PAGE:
Remember, DCA is the same Sacramento behemoth that destroyed the careers of former Chief Athletic Inspector Dean Lohuis & inspector Mike Bray when those two individuals decided not to go along with the viewpoint of California supervising deputy Attorney General Karen Chappelle & Che Guevara over what happened with the Antonio Margarito illegal hand-wraps in 2009. Lohuis and Bray saw their careers savaged by retaliation and we demonstrated this in our previous article talking about the tax records of those working for CSAC.

The Department of Consumer Affairs is already facing one lawsuit for retaliation & age discrimination from inspector Dwayne Woodard. The chances of them facing more lawsuits in the future for retaliation, thanks to these ridiculous Volunteer Service Agreements, is high.

Consider the following — since athletic inspectors are considered intermittent state employees while working shows on behalf of CSAC, they are supposed to be covered by insurance (workman’s comp) if they get hurt on the job. But what about medical cases involving doctors diagnosing health-related problems for inspectors due to the on-the-job stress from working at shows? How would the VSA deals handle workman’s comp and would the funds to pay for medical bills come from the state?

If you’re an athletic inspector and you are pressured to sign a VSA deal, you are supposed to be treated as someone with the same amount of rights as a state employee while working in an official capacity for CSAC. That means if you are forced by DCA to work shows for free as a ‘volunteer’ under the VSA deals, you more than likely have a legitimate complaint to make to the California Department of Labor in order to get reimbursed at the end of the year for the work that you’ve put in. When you work for the state, we’re talking about being covered by SEIU (Service Employees International Union) here. And if the state’s Labor department turns a blind eye, the federal Labor department will not. This is not a predicament the Department of Consumer Affairs wants to face… but apparently they have decided that no one will challenge their authority and raise a stink. I suspect they would lose that bet pretty quickly. There’s some irony in all of this, given that Governor Jerry Brown’s latest appointment to CSAC is Dean Grafilo. Grafilo is a former SEIU representative in Sacramento.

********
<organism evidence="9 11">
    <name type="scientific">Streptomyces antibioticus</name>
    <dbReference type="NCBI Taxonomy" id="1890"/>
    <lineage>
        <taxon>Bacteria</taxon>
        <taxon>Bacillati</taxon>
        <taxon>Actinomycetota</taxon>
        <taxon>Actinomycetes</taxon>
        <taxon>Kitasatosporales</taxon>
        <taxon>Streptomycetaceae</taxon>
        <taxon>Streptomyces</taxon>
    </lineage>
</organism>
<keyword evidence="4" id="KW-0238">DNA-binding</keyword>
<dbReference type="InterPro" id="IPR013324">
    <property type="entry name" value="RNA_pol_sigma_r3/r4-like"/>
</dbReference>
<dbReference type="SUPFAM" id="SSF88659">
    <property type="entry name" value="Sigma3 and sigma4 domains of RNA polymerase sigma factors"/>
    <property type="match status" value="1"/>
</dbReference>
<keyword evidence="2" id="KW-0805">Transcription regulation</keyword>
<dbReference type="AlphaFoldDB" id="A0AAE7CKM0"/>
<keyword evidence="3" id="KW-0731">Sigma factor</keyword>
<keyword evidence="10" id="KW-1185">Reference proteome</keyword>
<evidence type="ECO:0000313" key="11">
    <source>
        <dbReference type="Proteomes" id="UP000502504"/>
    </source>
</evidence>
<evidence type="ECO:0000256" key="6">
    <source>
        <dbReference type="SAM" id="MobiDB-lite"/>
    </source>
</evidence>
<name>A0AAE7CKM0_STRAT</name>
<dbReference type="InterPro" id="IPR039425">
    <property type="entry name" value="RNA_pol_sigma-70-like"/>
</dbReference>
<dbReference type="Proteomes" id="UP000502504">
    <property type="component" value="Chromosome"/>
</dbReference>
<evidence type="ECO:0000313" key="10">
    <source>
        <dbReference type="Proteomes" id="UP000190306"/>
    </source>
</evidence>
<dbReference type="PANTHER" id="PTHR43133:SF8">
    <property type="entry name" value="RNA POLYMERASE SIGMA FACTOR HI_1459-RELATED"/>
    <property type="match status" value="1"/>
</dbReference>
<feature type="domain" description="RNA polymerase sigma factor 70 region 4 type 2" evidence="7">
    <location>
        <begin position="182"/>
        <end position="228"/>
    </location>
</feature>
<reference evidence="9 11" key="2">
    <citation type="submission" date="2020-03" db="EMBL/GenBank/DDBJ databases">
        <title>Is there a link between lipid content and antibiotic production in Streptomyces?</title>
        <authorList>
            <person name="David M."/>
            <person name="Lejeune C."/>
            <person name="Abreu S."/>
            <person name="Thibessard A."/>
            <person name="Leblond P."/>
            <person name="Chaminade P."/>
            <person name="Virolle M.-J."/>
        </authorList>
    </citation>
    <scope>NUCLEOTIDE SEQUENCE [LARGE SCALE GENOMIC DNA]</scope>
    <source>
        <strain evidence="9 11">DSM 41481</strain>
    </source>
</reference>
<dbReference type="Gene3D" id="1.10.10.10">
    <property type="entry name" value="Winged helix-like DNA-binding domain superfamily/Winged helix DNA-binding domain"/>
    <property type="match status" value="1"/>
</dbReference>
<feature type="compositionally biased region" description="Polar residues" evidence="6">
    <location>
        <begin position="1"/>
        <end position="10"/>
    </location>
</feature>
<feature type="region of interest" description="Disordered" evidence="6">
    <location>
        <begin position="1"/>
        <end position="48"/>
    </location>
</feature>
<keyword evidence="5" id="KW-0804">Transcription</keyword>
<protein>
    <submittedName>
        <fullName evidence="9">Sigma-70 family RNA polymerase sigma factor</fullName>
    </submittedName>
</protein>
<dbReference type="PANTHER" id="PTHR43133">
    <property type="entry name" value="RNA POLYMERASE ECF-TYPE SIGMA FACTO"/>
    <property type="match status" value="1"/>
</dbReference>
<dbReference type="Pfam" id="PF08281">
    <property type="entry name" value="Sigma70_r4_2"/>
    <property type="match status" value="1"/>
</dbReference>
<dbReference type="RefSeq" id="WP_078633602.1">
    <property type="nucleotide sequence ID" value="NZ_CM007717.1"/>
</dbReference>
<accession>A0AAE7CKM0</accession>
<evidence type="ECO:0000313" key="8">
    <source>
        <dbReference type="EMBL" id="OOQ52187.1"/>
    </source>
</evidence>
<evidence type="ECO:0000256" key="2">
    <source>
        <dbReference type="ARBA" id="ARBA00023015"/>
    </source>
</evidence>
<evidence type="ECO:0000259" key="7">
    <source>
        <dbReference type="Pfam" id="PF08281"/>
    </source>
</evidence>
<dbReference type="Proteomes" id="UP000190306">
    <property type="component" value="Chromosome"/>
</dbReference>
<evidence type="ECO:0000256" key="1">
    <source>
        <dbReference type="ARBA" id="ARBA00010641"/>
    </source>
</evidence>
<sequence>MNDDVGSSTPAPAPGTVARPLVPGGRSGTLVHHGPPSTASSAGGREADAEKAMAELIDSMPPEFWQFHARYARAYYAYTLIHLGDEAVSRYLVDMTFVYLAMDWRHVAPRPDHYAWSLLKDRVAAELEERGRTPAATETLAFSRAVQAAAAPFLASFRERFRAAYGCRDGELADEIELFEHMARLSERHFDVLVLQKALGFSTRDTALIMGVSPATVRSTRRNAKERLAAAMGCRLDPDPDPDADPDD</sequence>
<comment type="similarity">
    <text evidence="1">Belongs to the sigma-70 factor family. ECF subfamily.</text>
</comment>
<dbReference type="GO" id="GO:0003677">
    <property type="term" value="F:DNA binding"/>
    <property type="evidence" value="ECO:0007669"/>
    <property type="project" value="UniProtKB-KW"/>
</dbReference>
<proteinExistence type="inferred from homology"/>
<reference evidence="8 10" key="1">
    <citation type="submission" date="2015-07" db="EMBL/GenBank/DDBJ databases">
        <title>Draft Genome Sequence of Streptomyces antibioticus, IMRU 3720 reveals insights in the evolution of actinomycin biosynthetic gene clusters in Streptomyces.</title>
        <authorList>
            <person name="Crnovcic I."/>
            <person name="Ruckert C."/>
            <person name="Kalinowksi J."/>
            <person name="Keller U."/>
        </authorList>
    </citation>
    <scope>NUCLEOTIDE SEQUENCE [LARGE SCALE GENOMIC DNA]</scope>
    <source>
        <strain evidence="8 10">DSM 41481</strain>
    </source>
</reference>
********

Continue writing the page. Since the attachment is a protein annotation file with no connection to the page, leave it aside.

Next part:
There’s also a unique, and final, angle to this new cost cutting policy by DCA for CSAC. When George Dodd was Executive Officer at CSAC, DCA did nothing to help him out in cutting costs. After they managed to get him out of his job, all of a sudden they are very motivated to make changes. One of those changes is to work with the State Personnel Board to have inspectors get paid a daily lump sum for work instead of getting paid hourly. Here’s the problem for the SPB and DCA — you can’t pull this stunt on the inspectors if they are considered, by law, to be state employees during their time of work. Even if someone isn’t a full-time state employee during the day, they are considered an intermittent state employee during their time of service as an inspector at a show. That means, by law, you have to pay the person as if they are working for the state as an employee. They aren’t independent contractors. Unless you change the actual state law, SPB & DCA is setting themselves up for a private right of action claim for a lawyer who is willing to take them on. Given the amount of enemies that have been made by the Department of Consumer Affairs, I’m sure there’s a few attorneys right now who would be interested in challenging Sacramento on this maneuver.

Bottom line — Kathi Burns as interim Executive Officer is not a surprise at CSAC. She’s DCA’s lynchpin here. DCA is exacerbating the real budgeting problems at CSAC and at their department by coming up with schemes like Volunteer Service Agreements that simply won’t hold up in a court of law or in front of a labor board. The fact that DCA’s legal department (Doreathea Johnson, Anita Scuri, Michael Santiago, Donald Chang) even think this kind of legal shenanigan would hold up to any kind of scrutiny is absurd. By pulling this stunt, DCA has managed to poison the well even further here and will continue to reward their most-favored inspectors while other inspectors will be told to go work shows for free. You can thank Denise Brown and Awet Kidane for the unneeded politicization of an already messed up situation at the California State Athletic Commission.